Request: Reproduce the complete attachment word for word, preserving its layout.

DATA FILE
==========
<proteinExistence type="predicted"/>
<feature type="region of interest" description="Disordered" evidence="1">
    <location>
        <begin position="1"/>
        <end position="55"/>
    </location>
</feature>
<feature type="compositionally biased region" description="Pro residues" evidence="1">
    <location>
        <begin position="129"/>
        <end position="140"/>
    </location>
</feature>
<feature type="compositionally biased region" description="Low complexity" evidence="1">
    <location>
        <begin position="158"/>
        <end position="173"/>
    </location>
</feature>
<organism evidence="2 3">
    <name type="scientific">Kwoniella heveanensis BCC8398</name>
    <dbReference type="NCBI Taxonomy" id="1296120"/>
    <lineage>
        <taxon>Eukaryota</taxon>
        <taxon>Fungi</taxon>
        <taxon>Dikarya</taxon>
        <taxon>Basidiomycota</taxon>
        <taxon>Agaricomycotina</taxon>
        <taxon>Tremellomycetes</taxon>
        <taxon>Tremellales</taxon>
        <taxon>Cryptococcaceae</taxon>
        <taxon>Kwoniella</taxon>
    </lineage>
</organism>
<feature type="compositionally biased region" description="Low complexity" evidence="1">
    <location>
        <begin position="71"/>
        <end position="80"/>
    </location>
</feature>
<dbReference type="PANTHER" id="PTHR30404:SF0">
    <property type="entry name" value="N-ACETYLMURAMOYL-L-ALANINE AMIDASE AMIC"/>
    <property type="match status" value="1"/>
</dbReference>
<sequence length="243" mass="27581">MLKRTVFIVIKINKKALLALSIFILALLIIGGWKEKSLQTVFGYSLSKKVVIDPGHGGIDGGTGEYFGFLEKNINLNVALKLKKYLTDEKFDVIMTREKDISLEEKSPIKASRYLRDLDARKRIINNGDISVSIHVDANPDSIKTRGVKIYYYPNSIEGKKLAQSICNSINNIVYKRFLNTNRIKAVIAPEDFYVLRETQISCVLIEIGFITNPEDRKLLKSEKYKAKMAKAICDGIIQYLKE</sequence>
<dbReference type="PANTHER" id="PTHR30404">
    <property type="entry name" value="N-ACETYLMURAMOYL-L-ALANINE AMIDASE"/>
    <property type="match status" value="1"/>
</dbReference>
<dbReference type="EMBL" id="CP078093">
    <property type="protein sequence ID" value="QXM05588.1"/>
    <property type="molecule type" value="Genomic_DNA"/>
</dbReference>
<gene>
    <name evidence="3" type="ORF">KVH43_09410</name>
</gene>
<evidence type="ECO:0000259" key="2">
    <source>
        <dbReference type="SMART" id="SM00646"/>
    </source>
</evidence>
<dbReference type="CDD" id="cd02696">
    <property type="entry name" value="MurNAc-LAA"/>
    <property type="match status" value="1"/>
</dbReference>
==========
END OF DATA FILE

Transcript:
<proteinExistence type="predicted"/>
<feature type="region of interest" description="Disordered" evidence="1">
    <location>
        <begin position="1"/>
        <end position="55"/>
    </location>
</feature>
<feature type="compositionally biased region" description="Pro residues" evidence="1">
    <location>
        <begin position="129"/>
        <end position="140"/>
    </location>
</feature>
<feature type="compositionally biased region" description="Low complexity" evidence="1">
    <location>
        <begin position="158"/>
        <end position="173"/>
    </location>
</feature>
<organism evidence="2 3">
    <name type="scientific">Kwoniella heveanensis BCC8398</name>
    <dbReference type="NCBI Taxonomy" id="1296120"/>
    <lineage>
        <taxon>Eukaryota</taxon>
        <taxon>Fungi</taxon>
        <taxon>Dikarya</taxon>
        <taxon>Basidiomycota</taxon>
        <taxon>Agaricomycotina</taxon>
        <taxon>Tremellomycetes</taxon>
        <taxon>Tremellales</taxon>
        <taxon>Cryptococcaceae</taxon>
        <taxon>Kwoniella</taxon>
    </lineage>
</organism>
<feature type="compositionally biased region" description="Low complexity" evidence="1">
    <location>
        <begin position="71"/>
        <end position="80"/>
    </location>
</feature>
<dbReference type="PANTHER" id="PTHR30404:SF0">
    <property type="entry name" value="N-ACETYLMURAMOYL-L-ALANINE AMIDASE AMIC"/>
    <property type="match status" value="1"/>
</dbReference>
<sequence length="243" mass="27581">MLKRTVFIVIKINKKALLALSIFILALLIIGGWKEKSLQTVFGYSLSKKVVIDPGHGGIDGGTGEYFGFLEKNINLNVALKLKKYLTDEKFDVIMTREKDISLEEKSPIKASRYLRDLDARKRIINNGDISVSIHVDANPDSIKTRGVKIYYYPNSIEGKKLAQSICNSINNIVYKRFLNTNRIKAVIAPEDFYVLRETQISCVLIEIGFITNPEDRKLLKSEKYKAKMAKAICDGIIQYLKE</sequence>
<dbReference type="PANTHER" id="PTHR30404">
    <property type="entry name" value="N-ACETYLMURAMOYL-L-ALANINE AMIDASE"/>
    <property type="match status" value="1"/>
</dbReference>
<dbReference type="EMBL" id="CP078093">
    <property type="protein sequence ID" value="QXM05588.1"/>
    <property type="molecule type" value="Genomic_DNA"/>
</dbReference>
<gene>
    <name evidence="3" type="ORF">KVH43_09410</name>
</gene>
<evidence type="ECO:0000259" key="2">
    <source>
        <dbReference type="SMART" id="SM00646"/>
    </source>
</evidence>
<dbReference type="CDD" id="cd02696">
    <property type="entry name" value="MurNAc-LAA"/>
    <property type="match status" value="1"/>
</dbReference>